“Due to the shape of the potential of the wormhole case, the results are, in general quite different from the BH ones. Such differences arises due to the presence of potential well. This potential well allows quasibound states to exist around r = 0. These quasibound states are similar to the trapped modes and are associated to stable null geodesics at the wormhole throat in the eikonal limit. These trapped modes have complex frequency and the imaginary part is usually small i.e. they are long-lived modes. “

— told Crispino, one of the author of the study

They also reported similar resonance effects in the absorption cross section for extreme/exotic compact objects (ECOs) and for BH remnants, where the partial transmission amplitudes also present Breit-Wigner-type resonances, analogously to the phenomenon present in nuclear scattering theory.

FIG. 1. Total absorption cross sections of massless scalar waves for wormholes with different values of ‘a’, compared with the geometric cross section (horizontal lines). In Figs. 1 (a), 1 (b), and 1 (c), they have set a = 2.5M, a = 3M and a = 4M, respectively. © Crispino et al.
FIG. 2. Total absorption cross section of massless scalar waves for regular BHs (with different values of a), compared with the geometric cross section (horizontal dashed line). In this figure, they also showed the total absorption cross section of massless scalar waves for the Schwarzschild BH, for comparison. © Crispino et al.
FIG. 3. Effective potential, for null geodesics in the BH case, as a function of the radial coordinate ‘r’. In this figure, they have selected different values for the parameter a (0 ≤ a < 2M). © Crispino et al.
FIG. 4. Effective potential for null geodesics in the wormhole case, as a function of the radial coordinate ‘r’. In this figure, they have selected different values for the parameter a (a ≥ 2M). © Crispino et al.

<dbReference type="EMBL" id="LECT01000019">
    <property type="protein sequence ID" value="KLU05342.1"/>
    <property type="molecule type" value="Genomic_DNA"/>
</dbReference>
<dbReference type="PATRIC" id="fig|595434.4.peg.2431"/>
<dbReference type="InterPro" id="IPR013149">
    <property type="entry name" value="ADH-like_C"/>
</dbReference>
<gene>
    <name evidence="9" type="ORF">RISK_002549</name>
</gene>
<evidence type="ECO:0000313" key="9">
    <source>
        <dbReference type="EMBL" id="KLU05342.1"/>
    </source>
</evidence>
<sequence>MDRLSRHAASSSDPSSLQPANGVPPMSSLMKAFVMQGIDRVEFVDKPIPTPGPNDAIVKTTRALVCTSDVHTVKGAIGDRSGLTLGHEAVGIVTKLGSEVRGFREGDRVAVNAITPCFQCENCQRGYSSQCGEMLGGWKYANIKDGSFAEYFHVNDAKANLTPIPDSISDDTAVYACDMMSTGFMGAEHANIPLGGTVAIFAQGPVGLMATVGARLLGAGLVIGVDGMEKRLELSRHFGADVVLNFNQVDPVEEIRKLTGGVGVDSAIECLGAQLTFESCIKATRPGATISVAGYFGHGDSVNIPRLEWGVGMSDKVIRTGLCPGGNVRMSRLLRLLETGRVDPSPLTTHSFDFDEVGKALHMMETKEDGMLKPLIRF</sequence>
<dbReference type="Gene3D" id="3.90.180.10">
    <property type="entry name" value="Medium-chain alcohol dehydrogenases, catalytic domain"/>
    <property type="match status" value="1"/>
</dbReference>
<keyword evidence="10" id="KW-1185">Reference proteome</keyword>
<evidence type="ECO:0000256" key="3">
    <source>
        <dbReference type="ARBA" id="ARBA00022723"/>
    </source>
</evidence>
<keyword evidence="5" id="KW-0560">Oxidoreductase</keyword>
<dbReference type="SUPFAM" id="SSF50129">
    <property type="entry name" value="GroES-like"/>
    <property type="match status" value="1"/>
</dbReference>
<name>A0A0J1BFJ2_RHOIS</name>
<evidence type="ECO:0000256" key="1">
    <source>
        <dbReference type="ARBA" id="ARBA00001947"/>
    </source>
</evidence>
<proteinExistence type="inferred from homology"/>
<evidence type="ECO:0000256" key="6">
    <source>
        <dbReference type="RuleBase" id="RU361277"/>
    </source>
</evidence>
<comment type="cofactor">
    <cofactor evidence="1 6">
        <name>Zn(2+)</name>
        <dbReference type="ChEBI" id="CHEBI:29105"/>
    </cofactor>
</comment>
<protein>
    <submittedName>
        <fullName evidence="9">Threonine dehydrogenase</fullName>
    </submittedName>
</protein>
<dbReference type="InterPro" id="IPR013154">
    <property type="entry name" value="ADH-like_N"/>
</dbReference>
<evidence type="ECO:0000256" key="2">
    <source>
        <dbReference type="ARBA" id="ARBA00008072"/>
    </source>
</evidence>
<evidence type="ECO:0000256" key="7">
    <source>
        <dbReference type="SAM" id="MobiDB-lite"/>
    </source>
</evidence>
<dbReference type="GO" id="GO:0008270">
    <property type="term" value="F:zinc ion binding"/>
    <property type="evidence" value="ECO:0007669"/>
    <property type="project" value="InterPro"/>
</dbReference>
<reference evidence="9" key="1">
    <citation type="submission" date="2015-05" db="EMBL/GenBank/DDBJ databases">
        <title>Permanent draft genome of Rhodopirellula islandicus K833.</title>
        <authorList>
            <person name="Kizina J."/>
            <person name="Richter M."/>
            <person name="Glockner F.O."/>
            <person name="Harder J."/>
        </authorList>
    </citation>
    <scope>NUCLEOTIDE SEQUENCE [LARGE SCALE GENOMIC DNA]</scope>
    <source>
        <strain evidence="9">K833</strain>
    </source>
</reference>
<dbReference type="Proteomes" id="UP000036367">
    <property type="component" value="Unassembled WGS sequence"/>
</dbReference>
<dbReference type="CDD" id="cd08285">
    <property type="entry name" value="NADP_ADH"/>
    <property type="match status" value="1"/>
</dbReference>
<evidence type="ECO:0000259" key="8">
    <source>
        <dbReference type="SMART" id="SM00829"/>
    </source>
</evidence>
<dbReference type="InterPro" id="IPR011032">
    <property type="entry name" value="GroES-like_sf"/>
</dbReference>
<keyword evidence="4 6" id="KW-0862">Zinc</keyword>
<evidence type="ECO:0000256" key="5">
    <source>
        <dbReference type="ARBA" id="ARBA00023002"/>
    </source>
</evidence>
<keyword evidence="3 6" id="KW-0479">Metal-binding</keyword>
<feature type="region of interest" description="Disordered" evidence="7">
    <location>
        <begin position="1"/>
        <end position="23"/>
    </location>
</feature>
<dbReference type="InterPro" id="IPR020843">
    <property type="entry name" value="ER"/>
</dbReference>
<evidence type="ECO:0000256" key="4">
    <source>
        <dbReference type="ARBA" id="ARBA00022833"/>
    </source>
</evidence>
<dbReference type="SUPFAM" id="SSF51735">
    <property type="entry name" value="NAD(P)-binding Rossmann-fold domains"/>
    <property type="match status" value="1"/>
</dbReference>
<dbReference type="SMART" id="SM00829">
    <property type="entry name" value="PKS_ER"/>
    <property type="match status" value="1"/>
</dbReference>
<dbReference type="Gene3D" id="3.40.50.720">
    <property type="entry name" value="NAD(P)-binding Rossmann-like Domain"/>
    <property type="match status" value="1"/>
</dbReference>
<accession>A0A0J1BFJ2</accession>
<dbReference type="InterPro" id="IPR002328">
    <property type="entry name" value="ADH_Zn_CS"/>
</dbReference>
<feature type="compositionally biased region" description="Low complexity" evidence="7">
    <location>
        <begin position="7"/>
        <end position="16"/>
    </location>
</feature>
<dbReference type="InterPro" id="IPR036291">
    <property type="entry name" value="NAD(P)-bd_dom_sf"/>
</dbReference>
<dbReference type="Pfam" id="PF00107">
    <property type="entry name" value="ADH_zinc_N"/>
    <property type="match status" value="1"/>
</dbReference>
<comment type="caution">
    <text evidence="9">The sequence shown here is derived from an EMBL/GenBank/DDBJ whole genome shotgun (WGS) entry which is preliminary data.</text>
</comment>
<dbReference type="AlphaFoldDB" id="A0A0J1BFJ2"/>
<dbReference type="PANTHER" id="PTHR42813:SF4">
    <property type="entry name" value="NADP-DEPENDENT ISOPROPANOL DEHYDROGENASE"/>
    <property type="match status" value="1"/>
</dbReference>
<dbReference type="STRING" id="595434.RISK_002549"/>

FIG. 5. Effective potential for the massless scalar field φ in the BH case, as a function of the radial coordinate ‘r’ in units of the event horizon ‘rh’. In this figure, they have selected different values for the parameter ‘a’, obeying 0 ≤ a < 2 M. © Crispino et al.
FIG. 6. Effective potential for the massless scalar field φ in the wormhole case, as a function of the radial coordinate ‘r’ in units of M. In this figure, they have selected different values for the parameter ‘a’ , obeying a ≥ 2 M. © Crispino et al.

Featured image: Total absorption cross section of massless scalar waves for the wormhole with a = 2.1M, compared with the geometric cross section (horizontal line). The narrow peaks, associated to the vertical black dashed lines arise due to the potential well, which imply in the existence of the trapped modes. They also exhibit, below the plot, an absorption band composed with the results for the total absorption cross section. © Crispino et al.


Reference: Haroldo C. D. Lima Junior, Carolina L. Benone, and Luís C. B. Crispino, “Scalar absorption: Black holes versus wormholes”, Phys. Rev. D 101, 124009 – Published 5 June 2020. DOI: https://doi.org/10.1103/PhysRevD.101.124009